The prospects for a preliminary breakthrough in the U.S.-China trade war improved Thursday after the two sides agreed to reduce some punitive tariffs on each other’s goods, though the full extent of the rollback wasn’t clear.
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The two sides have agreed to reduce some punitive tariffs on each other’s goods as talks on ending their trade war progress, a Chinese spokesman said Thursday, removing a possible stumbling block to a settlement.
China on Tuesday promised more improvements in conditions for foreign companies including an end to officials pressing them to hand over technology—a key irritant in its tariff war with Washington, D.C.
Vice President Mike Pence’s speech was delivered as President Donald Trump seeks to close a new trade deal with China, with Pence cast in a hard-line role. He criticized past administrations for tolerating unfair economic and trade practices and repressing Chinese citizens.
Johnson responded to the parliamentary beatdown with emphatic finger-jabbing. The prime minister insisted, “I’m not daunted or dismayed by this particular result.”
Negotiators working through the night in Brussels came to an agreement Thursday morning after Prime Minister Boris Johnson signed on despite lingering questions about warring Brexit factions in London. The agreement would still need approval by European leaders and the British Parliament.
Companies see a U.S.-Chinese trade truce as a possible step toward breaking a deadlock in a 15-month-old tariff war, while economists caution there was little progress toward settling core disputes including technology that threaten global growth.
Financial markets, highly sensitive to the ups and downs of the U.S.-China economic relationship, surged Friday morning. The Dow Jones industrial average was up more than 420 points, or 1.6%, in late-morning trading.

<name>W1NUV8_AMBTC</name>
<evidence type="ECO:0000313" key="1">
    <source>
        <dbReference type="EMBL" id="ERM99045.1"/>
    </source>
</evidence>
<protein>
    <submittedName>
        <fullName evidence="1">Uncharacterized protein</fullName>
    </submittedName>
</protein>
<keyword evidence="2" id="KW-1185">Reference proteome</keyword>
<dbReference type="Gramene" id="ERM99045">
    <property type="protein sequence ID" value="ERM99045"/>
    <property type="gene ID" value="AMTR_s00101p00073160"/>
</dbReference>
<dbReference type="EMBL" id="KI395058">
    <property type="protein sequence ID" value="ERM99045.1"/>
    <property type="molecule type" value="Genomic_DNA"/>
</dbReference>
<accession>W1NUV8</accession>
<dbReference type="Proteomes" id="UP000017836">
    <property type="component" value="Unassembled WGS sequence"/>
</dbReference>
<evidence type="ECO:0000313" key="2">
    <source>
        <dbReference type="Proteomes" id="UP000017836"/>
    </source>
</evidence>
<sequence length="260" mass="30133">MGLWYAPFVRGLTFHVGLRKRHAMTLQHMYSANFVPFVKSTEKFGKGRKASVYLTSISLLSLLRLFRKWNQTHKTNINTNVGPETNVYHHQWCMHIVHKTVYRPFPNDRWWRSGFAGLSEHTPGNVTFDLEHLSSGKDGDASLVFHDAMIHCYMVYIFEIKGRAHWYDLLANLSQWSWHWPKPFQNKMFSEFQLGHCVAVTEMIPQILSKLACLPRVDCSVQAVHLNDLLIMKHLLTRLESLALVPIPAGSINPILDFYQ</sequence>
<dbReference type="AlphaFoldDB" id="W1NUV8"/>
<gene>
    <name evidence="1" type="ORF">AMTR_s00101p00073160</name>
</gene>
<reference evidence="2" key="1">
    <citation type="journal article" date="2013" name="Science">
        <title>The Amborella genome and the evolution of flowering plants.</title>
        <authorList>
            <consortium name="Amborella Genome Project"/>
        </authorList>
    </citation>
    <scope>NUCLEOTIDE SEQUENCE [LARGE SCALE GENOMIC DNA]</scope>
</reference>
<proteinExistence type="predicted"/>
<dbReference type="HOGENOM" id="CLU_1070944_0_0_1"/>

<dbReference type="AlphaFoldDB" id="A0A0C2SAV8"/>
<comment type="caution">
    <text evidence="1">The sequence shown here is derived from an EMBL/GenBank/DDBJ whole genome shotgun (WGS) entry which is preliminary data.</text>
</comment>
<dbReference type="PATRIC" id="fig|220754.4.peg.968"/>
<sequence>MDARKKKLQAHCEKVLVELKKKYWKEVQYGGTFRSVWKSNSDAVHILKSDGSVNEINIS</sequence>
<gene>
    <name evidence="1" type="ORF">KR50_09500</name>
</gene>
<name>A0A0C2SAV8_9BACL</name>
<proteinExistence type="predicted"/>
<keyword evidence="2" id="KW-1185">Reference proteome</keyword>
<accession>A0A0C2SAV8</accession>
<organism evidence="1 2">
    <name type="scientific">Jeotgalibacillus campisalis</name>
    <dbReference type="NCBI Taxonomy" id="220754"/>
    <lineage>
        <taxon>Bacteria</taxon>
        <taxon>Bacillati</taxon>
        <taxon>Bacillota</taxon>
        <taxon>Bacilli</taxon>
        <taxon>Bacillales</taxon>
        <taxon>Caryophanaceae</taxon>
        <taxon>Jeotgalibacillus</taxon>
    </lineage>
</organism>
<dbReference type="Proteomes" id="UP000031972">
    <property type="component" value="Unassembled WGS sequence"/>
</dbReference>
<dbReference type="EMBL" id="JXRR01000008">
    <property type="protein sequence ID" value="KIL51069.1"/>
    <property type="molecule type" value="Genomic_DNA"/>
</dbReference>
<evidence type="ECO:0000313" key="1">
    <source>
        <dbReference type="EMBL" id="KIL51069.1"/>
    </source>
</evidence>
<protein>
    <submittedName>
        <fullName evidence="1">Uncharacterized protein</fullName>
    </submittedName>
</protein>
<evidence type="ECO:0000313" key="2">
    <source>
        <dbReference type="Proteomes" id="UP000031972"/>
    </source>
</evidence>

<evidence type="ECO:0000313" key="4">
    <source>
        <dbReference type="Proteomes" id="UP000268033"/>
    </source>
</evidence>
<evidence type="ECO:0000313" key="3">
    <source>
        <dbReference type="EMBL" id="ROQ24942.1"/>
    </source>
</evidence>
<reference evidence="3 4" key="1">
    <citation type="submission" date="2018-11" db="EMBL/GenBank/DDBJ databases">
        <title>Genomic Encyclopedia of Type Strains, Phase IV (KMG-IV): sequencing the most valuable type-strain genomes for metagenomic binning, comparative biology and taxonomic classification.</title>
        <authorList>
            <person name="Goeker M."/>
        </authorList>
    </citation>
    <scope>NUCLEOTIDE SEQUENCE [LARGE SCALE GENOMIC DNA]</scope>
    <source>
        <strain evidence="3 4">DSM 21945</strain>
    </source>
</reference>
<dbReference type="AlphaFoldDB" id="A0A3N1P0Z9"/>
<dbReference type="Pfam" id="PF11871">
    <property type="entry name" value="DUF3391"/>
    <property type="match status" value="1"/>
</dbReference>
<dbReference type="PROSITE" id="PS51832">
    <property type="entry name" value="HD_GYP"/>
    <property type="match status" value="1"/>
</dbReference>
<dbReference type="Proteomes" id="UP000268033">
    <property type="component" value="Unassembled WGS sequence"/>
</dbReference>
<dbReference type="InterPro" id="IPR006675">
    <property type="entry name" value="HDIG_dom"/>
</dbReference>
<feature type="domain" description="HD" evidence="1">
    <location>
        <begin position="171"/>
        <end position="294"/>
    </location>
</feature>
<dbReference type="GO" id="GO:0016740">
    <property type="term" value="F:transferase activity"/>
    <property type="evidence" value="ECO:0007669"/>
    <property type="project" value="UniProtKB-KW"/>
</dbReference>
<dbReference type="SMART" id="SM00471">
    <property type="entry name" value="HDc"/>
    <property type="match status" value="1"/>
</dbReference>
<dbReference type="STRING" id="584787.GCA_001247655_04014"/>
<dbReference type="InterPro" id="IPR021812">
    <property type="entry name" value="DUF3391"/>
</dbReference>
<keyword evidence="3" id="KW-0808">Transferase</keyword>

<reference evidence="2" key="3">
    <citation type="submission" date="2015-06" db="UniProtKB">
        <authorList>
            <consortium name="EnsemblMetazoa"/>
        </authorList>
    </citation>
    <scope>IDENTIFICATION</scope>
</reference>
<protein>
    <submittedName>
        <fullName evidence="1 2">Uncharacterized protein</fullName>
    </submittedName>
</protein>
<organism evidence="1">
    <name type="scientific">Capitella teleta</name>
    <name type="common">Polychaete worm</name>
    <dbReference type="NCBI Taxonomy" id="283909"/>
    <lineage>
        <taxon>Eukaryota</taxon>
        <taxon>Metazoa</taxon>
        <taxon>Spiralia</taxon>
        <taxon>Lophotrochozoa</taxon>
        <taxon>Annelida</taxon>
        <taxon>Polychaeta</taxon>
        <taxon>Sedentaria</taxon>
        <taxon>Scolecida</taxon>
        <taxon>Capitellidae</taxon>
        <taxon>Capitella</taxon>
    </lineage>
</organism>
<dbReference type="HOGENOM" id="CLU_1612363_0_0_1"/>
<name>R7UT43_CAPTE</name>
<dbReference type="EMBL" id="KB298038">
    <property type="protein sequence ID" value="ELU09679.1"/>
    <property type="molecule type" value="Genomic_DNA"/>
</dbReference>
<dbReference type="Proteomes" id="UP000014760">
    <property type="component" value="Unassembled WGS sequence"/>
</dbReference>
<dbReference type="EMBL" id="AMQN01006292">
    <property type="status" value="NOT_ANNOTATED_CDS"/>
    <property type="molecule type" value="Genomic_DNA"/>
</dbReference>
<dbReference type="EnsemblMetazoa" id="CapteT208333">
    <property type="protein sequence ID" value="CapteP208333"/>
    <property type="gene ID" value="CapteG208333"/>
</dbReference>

President Donald Trump offered an upbeat assessment of U.S.-China trade talks and said he would meet at the White House on Friday with the leader of the Chinese negotiating team.
China demanded Washington, D.C., lift newly imposed sanctions on Chinese tech companies but said Tuesday that envoys will go ahead with a U.S. trip for trade talks despite the latest spike in tensions.
The trade wars threatening to push the global economy into recession are entering a new phase, with the United States and European Union escalating a dispute that endangers the world’s biggest trade relationship.
The U.K. Supreme Court court found that Prime Minister Boris Johnson acted to limit debate on Britain’s impending departure from the European Union in violation of Parliament’s constitutional role.
Equity markets have rebounded in recent days as both President Trump and Chinese leader Xi Jinping sought to lower tensions that are clouding the outlook for the world’s biggest economies.
U.S. Treasury Secretary Steven Mnuchin said mid-level U.S. and Chinese negotiators will meet next week or the week after. Then a high-level Chinese delegation is likely to travel to Washington, D.C., to meet with Mnuchin and U.S. Trade Representative Robert Lighthizer.
President Donald Trump said the two-week delay in a planned increase in tariffs on some Chinese imports is “a gesture of good will.”
Officials will “conduct conscientious consultations” in mid-September to prepare, the Chinese Commerce Ministry said. It gave no details, but said the two sides want to create “favorable conditions.”
The U.S. and Japan agreed in principle on a trade deal under which Japan will slash tariffs on U.S. beef, pork and other agricultural products while continuing to face levies on its own auto exports.
President Donald Trump said his trade negotiators had received two “very good calls” from China on Sunday. He expressed his optimism about China hours after he sent mixed messages on the tariff war.
Vice President Mike Pence took his pitch on Wednesday to voters in a congressional swing district in southern New Mexico.
Beijing expressed hope that Washington can end a tariff war after President Donald Trump said Americans might need to endure economic pain to achieve longer-term benefits.